In order to convince both policy makers and the general public to engage in climate change mitigation activities, it is crucial to communicate the inherent risks in an effective way. Due to the complexity of the system, mitigation activities cannot completely rule out the possibility of the climate reaching a dangerous tipping point but can only reduce it to some unavoidable residual risk level. We present an online experiment based on a sample of US citizens and designed to improve our understanding of how the presence of such residual risk affects the willingness to invest into climate change mitigation. We found that, far from reducing them, the presence of residual risk actually increases investments into mitigation activities. This result suggests that scientists and policy makers should consider being more transparent about communicating the residual risks entailed by such initiatives.

Place, publisher, year, edition, pages
Springer, 2019
National Category
Climate Research
Research subject
Social Sciences
Identifiers
urn:nbn:se:lnu:diva-82572 (URN)10.1007/s10584-019-02454-1 (DOI)000472894800010 ()
Available from: 2019-05-15 Created: 2019-05-15 Last updated: 2019-07-23Bibliographically approved
Bravo, G., Pardalis, G., Mahapatra, K. & Mainali, B. (2019). Physical vs. Aesthetic Renovations: Learning from Swedish House Owners. Buildings, 9(1), Article ID 12.
Open this publication in new window or tab >>Physical vs. Aesthetic Renovations: Learning from Swedish House Owners
2019 (English)In: Buildings, ISSN 2075-5309, E-ISSN 2075-5309, Vol. 9, no 1, article id 12Article in journal (Refereed) Published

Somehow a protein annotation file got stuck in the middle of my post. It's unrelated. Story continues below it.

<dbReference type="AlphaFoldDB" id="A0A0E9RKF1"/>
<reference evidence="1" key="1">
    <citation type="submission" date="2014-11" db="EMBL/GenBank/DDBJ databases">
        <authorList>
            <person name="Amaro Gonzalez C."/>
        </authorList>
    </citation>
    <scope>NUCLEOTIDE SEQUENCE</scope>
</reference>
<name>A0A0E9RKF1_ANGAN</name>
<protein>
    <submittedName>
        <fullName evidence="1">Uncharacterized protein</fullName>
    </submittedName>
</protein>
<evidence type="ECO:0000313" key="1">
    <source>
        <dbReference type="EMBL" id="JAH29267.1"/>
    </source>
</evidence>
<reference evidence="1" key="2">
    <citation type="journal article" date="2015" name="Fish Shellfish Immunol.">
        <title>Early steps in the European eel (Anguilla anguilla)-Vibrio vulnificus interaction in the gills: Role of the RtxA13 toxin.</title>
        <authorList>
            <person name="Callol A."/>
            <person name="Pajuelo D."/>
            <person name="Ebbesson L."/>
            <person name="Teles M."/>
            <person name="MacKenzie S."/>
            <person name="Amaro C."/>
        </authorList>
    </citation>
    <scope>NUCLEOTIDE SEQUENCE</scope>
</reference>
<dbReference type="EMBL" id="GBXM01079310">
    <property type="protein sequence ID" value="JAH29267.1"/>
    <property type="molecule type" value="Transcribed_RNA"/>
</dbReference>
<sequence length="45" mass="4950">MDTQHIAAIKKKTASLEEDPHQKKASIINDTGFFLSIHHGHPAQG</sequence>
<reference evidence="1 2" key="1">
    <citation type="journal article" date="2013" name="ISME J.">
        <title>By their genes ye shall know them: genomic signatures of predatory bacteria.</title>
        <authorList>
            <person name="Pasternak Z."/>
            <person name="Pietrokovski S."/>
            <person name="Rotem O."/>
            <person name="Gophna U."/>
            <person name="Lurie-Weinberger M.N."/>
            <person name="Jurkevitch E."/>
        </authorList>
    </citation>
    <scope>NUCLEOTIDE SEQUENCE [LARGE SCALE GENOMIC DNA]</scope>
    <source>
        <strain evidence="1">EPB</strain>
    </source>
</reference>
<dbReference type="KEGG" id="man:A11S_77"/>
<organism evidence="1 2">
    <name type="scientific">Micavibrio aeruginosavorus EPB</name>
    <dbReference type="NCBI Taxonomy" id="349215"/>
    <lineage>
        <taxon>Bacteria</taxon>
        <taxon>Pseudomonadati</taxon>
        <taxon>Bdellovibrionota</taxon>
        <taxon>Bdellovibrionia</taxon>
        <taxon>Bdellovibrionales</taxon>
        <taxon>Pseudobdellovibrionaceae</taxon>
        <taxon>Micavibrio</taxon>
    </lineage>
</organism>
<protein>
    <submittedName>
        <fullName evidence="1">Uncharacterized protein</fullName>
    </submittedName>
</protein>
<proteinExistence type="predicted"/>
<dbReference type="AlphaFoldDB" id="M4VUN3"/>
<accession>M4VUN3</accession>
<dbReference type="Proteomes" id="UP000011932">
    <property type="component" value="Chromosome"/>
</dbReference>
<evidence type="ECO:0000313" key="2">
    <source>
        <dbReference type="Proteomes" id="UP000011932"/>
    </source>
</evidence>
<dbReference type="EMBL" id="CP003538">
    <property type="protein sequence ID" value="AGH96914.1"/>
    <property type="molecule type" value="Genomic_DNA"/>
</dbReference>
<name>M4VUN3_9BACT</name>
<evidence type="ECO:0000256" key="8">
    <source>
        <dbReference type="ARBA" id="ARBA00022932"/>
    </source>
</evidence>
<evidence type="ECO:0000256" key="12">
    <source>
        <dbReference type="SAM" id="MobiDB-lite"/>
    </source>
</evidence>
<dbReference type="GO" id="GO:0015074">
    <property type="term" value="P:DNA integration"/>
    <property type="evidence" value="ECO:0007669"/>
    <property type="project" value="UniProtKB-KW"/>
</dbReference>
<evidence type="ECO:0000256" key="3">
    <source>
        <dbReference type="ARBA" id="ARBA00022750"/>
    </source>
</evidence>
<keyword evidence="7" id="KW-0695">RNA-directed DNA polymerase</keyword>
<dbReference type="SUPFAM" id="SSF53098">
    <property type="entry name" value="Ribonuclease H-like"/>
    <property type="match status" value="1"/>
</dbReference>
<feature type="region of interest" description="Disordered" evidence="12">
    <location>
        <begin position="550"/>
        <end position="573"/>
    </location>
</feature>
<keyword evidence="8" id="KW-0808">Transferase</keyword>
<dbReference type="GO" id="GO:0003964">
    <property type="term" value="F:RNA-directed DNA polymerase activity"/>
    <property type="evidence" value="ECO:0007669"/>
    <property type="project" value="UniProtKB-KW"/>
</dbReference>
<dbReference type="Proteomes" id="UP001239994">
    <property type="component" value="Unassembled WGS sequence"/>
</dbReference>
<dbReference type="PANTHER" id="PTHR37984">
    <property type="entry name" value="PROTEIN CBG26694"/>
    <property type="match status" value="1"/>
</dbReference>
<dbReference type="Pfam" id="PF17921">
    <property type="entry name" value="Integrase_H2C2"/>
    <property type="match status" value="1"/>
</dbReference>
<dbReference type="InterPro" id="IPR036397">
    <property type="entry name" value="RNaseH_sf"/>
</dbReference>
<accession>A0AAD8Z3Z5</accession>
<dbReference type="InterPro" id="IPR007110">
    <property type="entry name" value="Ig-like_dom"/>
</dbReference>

Abstract [en]

In this paper, we identify the socio-economic attributes and attitudes that have influencedhouse owners in renovating their homes in the past. Our study is based on responses to an onlinequestionnaire survey of 971 house owners living in Kronoberg County in Sweden. Results showedthat the interest and willingness of the house owners to perform a renovation varied dependingon their demographic background and the age of the house. The latter positively affected pastrenovations, only when combined with the residence time. Furthermore, the age of house ownersstrongly and positively affected the probability of performing aesthetic type of renovations, becauseof a long time of residence in the house. Younger, town living, and highly educated house ownersseem to be more concerned regarding saving energy, which motivated them to perform physicalrenovations on their house. Our results also suggest that income, level of education, and place ofresidence have an effect on renovation decisions only through their effect on the energy concern ofhouse owners, and a varied effect on renovation decisions, when combined with the time of residencein the house.